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Out of area placements

Under the Children Act 1989, accommodation provided by local authorities for looked after children must be “within the local authority’s area” unless this is “not reasonably practicable.”

There is, however, no provision in legislation that prohibits a local authority from placing a child out of its area (an “out of area” placement) and guidance published by the Department for Education (DfE) states that an out of area placement may sometimes be most appropriate for the child.

The number of looked after children placed outside their home local authority increased by around 28% between 2010 and 2020, rising from 37% of all placements to 41% over the period. When questioned about the increase, the Government has stated that out of area placements should be “a last resort, unless it is in the child’s best interests”. This can be the case, the Government has said, if the child is at risk of exploitation or needs specialist provision.

In his independent review of residential care, published in July 2016, Sir Martin Narey argued that the issue of out of area placements is not “remotely as straightforward as often suggested” and local authorities should “be cautious about following any hard and fast rule about placement distance.”

Reports by Ofsted, the Children’s Commissioner for England, and the APPG for Runaway and Missing Children and Adults have raised concerns about the increase in the number of out of area placements. The concerns raised include:

  • Children are being placed out of area because of a lack of suitable provision closer to home.
  • That being placed so far away can be traumatic for children who already have had difficult upbringings.
  • The vulnerability of children living far away from home means that they are at greater risk of going missing.
  • Children can feel isolated and often do not see loved ones often enough when placed out of area.

Unregulated and unregistered accommodation

A local authority can place a looked after child in one of a number of settings, including a residential children’s home.

The Care Standards Act 2000, as amended, states that “an establishment in England is a children’s home [subject to some additional provisions] if it provides care and accommodation wholly or mainly for children” (children are defined as people aged under 18). Unless they meet criteria for an exemption, all children’s homes in England must register with Ofsted and meet quality standards set in regulations.

Some establishments which provide accommodation to looked after children do not meet the criteria of a children’s home and are thus not required to register with Ofsted. These are referred to as “unregulated settings” or “other arrangements.” They may include, for example, accommodation where children (usually aged 16 or 17) are provided with support to live independently rather than full-time care.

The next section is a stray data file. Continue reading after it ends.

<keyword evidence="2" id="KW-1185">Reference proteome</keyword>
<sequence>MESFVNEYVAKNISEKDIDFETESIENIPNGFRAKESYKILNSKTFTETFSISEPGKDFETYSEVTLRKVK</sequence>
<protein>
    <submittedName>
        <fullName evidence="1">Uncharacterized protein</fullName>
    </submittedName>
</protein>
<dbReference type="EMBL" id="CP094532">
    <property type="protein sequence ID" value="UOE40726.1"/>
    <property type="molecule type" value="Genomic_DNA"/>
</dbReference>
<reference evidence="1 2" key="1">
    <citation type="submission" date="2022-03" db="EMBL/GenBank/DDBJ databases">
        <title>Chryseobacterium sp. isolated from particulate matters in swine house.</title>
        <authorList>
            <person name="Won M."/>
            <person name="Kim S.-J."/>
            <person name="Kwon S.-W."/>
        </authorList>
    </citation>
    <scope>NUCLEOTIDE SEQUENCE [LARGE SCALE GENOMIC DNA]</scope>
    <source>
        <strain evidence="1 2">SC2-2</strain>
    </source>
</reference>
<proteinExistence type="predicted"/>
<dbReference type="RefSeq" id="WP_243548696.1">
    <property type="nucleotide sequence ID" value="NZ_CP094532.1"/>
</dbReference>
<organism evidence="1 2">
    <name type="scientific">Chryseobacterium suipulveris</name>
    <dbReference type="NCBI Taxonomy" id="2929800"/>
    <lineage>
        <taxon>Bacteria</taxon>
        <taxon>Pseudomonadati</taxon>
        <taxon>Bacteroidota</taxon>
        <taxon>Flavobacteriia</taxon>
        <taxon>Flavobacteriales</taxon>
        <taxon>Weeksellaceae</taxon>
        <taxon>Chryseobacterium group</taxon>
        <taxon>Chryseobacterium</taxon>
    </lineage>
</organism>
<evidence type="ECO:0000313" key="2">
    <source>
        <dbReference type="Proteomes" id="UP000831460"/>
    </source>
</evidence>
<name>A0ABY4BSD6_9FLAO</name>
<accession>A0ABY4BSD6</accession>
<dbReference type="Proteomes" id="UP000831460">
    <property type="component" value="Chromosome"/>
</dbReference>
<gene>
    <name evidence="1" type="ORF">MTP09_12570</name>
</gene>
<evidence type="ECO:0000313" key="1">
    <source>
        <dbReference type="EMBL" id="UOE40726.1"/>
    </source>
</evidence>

It is the responsibility of local authorities to make sure any placements in unregulated accommodation suitable for the child concerned.

An establishment which meets the definition of a children’s home under the Care Standards Act 2000 (and does not meet the criteria for an exemption) but is not registered with Ofsted is referred to as unregistered provision. This is illegal – it is an offence to operate a children’s home without the appropriate registration.

The number of looked-after children living in unregulated accommodation increased by 89% between the end of March 2010 and the end of March 2020, from 3,430 to 6,480.

Concerns have been raised by some stakeholders about the increasing number of children, including some under the age of 16, being placed in unregulated accommodation. In September 2020, a report published by the then Children’s Commissioner, Anne Longfield, called for a ban on the use of unregulated settings for all children aged under 18.

Government reforms

In February 2020, the Government published a consultation on unregulated provision. Its response to the consultation was published in February 2021. The response stated that the Government would ban the placement of children under-16 in independent and semi-independent settings. Regulations providing for this ban come into force on 9 September 2021.

The consultation response additionally stated that:

  • The Government would seek to introduce new national standards for independent and semi-independent provision which will be overseen by an Ofsted-led registration and inspection regime. Further consultation with the sector will be conducted in 2021.
  • The Government would seek to legislate “at the earliest opportunity” to give Ofsted new powers to take enforcement action against illegal unregistered providers.

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